I was only away for a week, but I came back to a very different Australia to the one I left.
Before I left, concerns were growing rapidly over COVID-19. Even at that stage a lot of travellers were cancelling their plans. There was nervousness in the community.
People were starting to stock up on what they considered to be essential items.
In the days before I flew out, hand sanitiser was nowhere to be found and there were empty spaces in shops and pharmacies where there used to be face masks.
I left Australia bound for the Philippines on the 3rd of March to see Compassion’s work in action. Within a couple of days, people back home seemed to be ratcheting up the panic.
Social media kept me up to date with life in my home country … and it wasn’t pretty.
To be fair, COVID-19 is a pretty big deal and will continue to be for quite some time. There’s a very real need for concern and more than that, for action. I can’t blame people for protecting themselves and those they love.
The difficulty for me was sitting with beautiful, courageous families who are living in makeshift shelters, with no electricity, running water or toilets, and then seeing videos in my Facebook feed of people in Australian supermarkets fighting over toilet rolls.
COVID-19 is stripping away our choices. It is tearing at our security. It is bringing unquestionable pain in the form of job losses, failing businesses, loss of connection and so much more.
When life eventually returns to normal, it will be a radically different kind of normal.
For many, there won’t be the opportunity to pick up where we left off. Unemployment is likely to be the long-term reality for many who previously had secure jobs. Many businesses will be unable to weather this storm and simply won’t be around when the virus has been defeated.
On top of all that comes the anxiety and the disconnection that comes with our isolation. Video catch ups don’t give hugs.
Many of us are likely to either be infected with the virus or be close to people who will suffer from COVID-19. Even worse, some of us will lose loved ones to this horrible virus.
In the midst of all of this, my heart is breaking for the children Compassion serves. Together with their families they are facing even greater risks.
In a time when we’re all feeling vulnerable, I really hope you’ll spare a thought, a prayer, and maybe even a gift for these children. They are the most vulnerable of all.
Past President of Compassion International, Wess Stafford spoke about the vulnerability of children in his book, Too Small to Ignore. While we are hearing that this virus is most deadly for the elderly, I think the paragraphs here still carry a lot of weight.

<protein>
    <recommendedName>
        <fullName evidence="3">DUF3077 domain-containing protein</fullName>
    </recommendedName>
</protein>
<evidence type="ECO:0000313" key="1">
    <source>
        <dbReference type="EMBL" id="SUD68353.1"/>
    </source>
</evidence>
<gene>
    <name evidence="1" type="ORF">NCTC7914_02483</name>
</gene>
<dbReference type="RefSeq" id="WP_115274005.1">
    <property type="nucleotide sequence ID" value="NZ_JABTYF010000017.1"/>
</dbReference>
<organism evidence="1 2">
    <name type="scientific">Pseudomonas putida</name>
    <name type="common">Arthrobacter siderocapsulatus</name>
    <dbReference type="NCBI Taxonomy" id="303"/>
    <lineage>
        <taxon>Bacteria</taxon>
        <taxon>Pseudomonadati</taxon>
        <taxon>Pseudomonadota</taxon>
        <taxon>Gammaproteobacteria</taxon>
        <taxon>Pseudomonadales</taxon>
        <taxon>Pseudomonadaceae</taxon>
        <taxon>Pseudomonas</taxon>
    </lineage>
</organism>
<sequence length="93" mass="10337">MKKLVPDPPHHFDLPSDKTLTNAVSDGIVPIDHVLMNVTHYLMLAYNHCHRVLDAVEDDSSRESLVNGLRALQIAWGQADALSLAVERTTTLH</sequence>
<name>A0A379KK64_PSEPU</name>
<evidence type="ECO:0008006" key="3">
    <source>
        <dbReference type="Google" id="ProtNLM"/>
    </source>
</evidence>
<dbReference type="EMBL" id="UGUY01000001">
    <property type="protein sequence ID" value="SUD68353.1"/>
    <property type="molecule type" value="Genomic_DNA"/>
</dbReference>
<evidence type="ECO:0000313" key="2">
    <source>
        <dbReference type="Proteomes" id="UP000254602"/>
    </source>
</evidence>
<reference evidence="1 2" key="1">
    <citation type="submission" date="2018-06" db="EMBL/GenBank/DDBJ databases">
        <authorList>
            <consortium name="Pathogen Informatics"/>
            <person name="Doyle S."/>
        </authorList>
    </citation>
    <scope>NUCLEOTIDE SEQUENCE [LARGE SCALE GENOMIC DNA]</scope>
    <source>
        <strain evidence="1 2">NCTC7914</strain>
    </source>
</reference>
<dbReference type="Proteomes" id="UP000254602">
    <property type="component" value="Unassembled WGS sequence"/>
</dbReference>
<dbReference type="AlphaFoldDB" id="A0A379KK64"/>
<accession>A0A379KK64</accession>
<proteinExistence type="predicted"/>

No matter what the setting, children seem to be a second-rate mandate. No matter what the ill of society, it tends to spiral downward and eventually land with its cruelest and most smothering impact on our littlest citizens.
Small, weak, helpless, innocent, vulnerable, and trusting, they are the waiting victims for our simple neglect and most evil abuse.
No matter what goes wrong, the little ones pay the greatest price.
When hunger and famine strike a nation, adults become weak and hungry, but it is the children who most often starve to death. When disease arrives with all its fury, adults can become very sick, but the first to die are usually the children.
When war erupts over ethnicity or boundary lines in the dust, it is the littlest victims who pay the most tragic price. The wars of the last decade killed more children than soldiers.
Far more children were injured or permanently maimed by our battles. The tragedies go on for years after the last gunshot or grenade blast, as land mines and booby-trapped toys keep wounding, terrorizing, and killing our innocent ones.
The ritual sacrifice of children has been taboo for thousands of years. Yet tragically it is practiced every day across our world.
We sacrifice children on the altars of our most destructive sins. When the sickness of pornography has run to its most evil and destructive end, it takes the form of child pornography.
When prostitution reaches its sickest, most depraved form, it becomes child prostitution. Perhaps a little closer to home is the reality that children are the sacrificial lambs when our homes break up through neglect, anger, hostility, and eventually divorce.
Kids frequently blame themselves for the destruction, carrying deep scars on their innocent spirits for a lifetime.
The last thing I would want to do is minimise the situation we all find ourselves in right now. We’re here through no fault of our own and we are not in control. That’s scary … and it’s pretty much how a lot of those in extreme poverty live their entire lives.
I would simply ask that as we face this unprecedented interruption to our lives, we consider those most vulnerable in our world. Children living in extreme poverty.
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